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The Get Out the Vote Tour appears in New York October 7 at Rockwood Music Hall Stage 3.

The Get Out the Vote Fall Tour, a politically motivated tour designed to encourage people to go to the polls on November 8, masterminded by frontman Ben Musser of Benyaro, is something a bit out of the box for rock ‘n’ roll. 

Ben Musser is particularly interested in the candidates, since he actually attended school with Donald Trump, Jr. This soulful, acoustic artist will be debuting his new song, “Too Many Men,” and although written long before the election, it is certainly a tribute to Hillary Clinton. 

Aside from being civically responsible, Ben is a magical and talented artist. He was captivating  to speak to and musically mesmerizing. He will be appearing at Rockwood Music Hall Stage 3 on October 7 at 10 p.m.

 

I am fascinated by the fact that you are doing a politically inspired tour. I feel compelled to ask you why.
The reason why we are doing this tour [is] I think this is a very critical election. I think that with the Supreme Court vacancy there seems to be a lot riding on this particular election. What was originally going to be an album release tour, I decided to turn it into a Get Out and Vote Tour.

You attended school with Donald Trump, Jr. What was he like?
It was an all-boys school. We played hockey together. That’s basically where my relationship with him happened. He seemed like a nice guy back then. He was a little bit of a joker, and was the subject of locker room jokes. He seemed to take it well, but that was back then.

But you’re not going to vote for his father?
My personal feeling is yes, I’m going to vote for Hillary Clinton. However, out there on the stage, my #1 message is for people to vote. I don’t get out there and really say a lot to the microphone about anti-Trump. It’s more just about pro-voting. I am happy to talk to people off the stage and give them my personal opinion a little bit.

Do you ask the audience if they are a Democrat or Republican?

No, I just ask if everybody is registered to vote. Not every show are we able to register voters. Some states don’t even allow voter registration drives. Each state has their own registration drive and guidelines, but we are trying to force the dialogue to make people comfortable to talk about politics and be respectful, and to not be so cynical. I think that leaves us nowhere.

You are very talented. Tell me a little about your music. Is it political?

No. The music that I write I wouldn’t say is political. On our new album there are some songs that show my more frustrated side, but it doesn’t really come across as being pro-Democratic or Republican. It’s about how I can be frustrated with people. Usually I am talking about Americans, whether it’s being too self-indulgent or not educating themselves. Those types of things.

When did you decide to make music your career?
I started drums at a very early age. I was raised in a household where my father sang and played guitar, my older sister played piano and sang, so it was always around me. I got into it on my own and really enjoyed it. Throughout my life I just kept making decisions that kept it close. I guess when I went to college I did not feel comfortable putting all my eggs in one basket, so I did not go to music school. I went to arts and science school. I did then decide to do a second major in the music school, then I graduated from Vanderbilt. My good buddy said, “Let’s move to Austin, Texas, to really try and focus on music.” This was a buddy I met in college, but we could never really pursue it, because Vanderbilt was rigorous, and we always had school work to do. So I moved to Austin to give music a little bit of a chance. Then I had done some internships in New York at Columbia Records. I wanted to go to New York and swim with the big fish. When it really solidified was when I met my wife, who basically fell in love with me because I was doing what I was doing. I was passionate about trying to make a career in music. My wife was behind me, so here I am, and things are going well.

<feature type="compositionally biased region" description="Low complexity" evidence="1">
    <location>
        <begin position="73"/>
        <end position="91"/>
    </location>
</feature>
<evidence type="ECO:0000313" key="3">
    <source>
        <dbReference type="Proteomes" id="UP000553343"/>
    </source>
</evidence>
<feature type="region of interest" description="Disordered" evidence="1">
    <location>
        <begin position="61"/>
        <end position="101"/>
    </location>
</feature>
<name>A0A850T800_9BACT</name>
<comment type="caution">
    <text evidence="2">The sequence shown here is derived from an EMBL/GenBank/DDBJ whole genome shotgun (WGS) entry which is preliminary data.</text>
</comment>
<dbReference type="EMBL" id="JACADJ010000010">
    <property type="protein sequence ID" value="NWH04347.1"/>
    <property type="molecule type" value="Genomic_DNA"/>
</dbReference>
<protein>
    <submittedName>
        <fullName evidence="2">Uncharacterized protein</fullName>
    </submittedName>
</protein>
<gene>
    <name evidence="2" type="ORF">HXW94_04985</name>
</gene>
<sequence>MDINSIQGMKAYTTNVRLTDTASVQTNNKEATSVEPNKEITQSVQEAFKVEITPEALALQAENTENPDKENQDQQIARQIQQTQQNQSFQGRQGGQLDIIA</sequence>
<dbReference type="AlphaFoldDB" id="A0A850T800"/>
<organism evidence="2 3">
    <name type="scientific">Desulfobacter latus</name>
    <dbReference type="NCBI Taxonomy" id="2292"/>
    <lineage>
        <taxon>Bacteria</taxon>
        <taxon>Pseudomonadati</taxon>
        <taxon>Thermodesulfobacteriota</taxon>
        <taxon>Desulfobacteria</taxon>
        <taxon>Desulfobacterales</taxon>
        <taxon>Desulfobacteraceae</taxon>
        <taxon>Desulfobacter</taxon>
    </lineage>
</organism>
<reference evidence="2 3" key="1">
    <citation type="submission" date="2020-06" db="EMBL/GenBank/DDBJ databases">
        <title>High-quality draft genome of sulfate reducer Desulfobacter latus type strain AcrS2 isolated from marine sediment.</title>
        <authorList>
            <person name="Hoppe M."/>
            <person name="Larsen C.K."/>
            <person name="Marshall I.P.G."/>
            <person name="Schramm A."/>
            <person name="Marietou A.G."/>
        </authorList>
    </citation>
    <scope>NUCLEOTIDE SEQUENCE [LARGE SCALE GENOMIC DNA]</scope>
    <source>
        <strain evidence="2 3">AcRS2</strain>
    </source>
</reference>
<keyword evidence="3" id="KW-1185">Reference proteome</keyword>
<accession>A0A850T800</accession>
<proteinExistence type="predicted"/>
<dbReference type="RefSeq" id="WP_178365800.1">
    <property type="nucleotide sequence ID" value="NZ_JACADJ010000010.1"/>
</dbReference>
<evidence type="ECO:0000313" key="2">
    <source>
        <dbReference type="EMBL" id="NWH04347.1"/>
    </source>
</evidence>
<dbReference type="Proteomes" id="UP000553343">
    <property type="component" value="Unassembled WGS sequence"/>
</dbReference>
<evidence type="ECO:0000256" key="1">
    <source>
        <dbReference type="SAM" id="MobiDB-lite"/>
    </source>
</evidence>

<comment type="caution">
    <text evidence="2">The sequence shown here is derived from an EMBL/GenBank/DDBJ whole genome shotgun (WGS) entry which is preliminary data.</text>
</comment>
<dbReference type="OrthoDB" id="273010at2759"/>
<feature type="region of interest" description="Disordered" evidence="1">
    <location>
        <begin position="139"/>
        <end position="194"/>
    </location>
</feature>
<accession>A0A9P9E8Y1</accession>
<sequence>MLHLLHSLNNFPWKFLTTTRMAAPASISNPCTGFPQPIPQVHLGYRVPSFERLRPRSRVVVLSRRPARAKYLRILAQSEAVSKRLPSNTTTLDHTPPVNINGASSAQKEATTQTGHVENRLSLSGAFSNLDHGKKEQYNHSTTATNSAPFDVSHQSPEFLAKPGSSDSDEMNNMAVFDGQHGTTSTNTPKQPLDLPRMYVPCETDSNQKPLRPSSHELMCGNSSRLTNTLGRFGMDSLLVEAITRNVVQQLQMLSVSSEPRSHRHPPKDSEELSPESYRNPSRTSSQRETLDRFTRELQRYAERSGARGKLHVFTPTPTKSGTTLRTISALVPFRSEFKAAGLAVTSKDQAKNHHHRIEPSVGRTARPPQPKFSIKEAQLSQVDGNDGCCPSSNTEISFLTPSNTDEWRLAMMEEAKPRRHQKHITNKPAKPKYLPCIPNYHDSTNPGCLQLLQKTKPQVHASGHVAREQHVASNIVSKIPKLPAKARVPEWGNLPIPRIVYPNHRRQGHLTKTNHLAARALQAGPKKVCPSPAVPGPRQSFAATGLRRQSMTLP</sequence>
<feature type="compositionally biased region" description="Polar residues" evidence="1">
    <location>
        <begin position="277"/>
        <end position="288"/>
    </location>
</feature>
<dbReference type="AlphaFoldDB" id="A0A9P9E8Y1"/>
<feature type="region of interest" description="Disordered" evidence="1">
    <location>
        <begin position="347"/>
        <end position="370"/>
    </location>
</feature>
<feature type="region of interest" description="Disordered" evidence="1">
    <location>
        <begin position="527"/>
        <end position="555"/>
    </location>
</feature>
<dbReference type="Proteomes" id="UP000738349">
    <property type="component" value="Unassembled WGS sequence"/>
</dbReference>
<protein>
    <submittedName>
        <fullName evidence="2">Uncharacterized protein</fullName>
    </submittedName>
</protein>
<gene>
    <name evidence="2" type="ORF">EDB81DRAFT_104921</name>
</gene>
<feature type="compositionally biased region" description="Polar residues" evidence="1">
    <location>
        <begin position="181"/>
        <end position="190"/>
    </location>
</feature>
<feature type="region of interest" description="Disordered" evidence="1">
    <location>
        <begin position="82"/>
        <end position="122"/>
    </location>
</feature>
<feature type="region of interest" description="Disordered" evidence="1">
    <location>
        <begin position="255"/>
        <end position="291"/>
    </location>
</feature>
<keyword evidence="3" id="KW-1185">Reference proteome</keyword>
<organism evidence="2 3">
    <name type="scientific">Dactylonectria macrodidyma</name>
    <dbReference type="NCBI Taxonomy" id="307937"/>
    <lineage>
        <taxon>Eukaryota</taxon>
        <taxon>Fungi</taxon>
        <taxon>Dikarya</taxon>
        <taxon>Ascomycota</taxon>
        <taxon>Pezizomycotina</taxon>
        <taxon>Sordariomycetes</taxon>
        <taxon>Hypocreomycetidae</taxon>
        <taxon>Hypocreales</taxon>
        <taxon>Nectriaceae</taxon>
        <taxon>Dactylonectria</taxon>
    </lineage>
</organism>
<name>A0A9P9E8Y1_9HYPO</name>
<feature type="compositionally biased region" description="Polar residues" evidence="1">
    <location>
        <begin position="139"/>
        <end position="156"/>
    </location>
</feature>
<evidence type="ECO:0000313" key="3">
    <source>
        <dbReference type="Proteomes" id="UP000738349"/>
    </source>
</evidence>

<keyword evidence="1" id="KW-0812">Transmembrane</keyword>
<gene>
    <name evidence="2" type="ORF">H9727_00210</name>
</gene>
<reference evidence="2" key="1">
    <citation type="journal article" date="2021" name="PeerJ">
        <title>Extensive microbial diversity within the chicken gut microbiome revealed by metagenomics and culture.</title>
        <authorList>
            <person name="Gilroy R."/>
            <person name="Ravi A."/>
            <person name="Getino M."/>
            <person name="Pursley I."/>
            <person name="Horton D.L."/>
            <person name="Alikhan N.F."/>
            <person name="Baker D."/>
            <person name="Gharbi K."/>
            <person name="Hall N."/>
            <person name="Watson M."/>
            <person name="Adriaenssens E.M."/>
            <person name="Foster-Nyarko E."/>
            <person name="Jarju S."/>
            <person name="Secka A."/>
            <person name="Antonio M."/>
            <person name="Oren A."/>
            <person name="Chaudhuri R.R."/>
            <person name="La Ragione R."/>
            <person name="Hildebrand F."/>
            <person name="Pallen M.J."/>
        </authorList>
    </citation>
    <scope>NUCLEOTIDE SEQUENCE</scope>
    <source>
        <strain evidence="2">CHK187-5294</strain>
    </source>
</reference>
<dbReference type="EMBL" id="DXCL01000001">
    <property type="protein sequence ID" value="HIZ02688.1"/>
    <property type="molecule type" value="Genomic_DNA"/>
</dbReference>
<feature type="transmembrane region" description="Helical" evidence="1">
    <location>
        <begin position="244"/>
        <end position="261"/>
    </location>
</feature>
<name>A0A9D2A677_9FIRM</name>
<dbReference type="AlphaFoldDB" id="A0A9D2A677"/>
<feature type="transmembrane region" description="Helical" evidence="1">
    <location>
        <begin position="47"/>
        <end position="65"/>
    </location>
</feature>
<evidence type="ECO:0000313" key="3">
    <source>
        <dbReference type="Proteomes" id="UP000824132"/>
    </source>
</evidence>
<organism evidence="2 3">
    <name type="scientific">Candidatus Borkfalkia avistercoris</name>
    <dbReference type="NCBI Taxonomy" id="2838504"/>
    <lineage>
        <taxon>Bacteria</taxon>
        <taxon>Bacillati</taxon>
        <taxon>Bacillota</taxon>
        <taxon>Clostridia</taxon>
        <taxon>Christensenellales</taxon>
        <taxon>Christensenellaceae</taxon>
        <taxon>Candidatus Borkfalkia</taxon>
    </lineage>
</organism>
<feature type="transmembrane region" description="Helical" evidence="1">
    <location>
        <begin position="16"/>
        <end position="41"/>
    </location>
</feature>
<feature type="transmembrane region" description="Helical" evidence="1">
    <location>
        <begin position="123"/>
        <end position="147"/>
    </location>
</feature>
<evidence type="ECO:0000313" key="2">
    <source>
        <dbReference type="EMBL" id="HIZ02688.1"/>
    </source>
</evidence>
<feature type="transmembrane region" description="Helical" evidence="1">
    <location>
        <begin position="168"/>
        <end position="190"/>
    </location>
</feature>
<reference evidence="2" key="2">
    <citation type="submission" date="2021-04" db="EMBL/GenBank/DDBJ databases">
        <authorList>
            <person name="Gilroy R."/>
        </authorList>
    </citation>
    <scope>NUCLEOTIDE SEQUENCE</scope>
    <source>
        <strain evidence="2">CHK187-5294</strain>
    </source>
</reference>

Is there anything else that you wish to promote for yourself?
We have a new album coming out this winter. We recorded 15 songs with a really cool producer named Danny Kadar. We were going to release the whole album this tour, but just because of the election and everything, I thought let’s postpone it. “Too Many Men” was just perfect for the situation. I didn’t write it for this. I wrote it two years ago, before Hillary declared her candidacy. I looked back to see what was happening and why I was so frustrated. In the summer of 2014, Israel and Hamas were firing rockets back and forth at each other, and killing civilians every day. I thought to myself that it seems like it happens every five or 10 years, and just nothing gets done. The United States in my opinion is a bunch of old white men whose #1 task was to stop the first African-American president from getting anything done. I giggled to myself that if Hillary runs this would be perfect. The turn of events unfolded and such, and it was like this song and current events merged.

 

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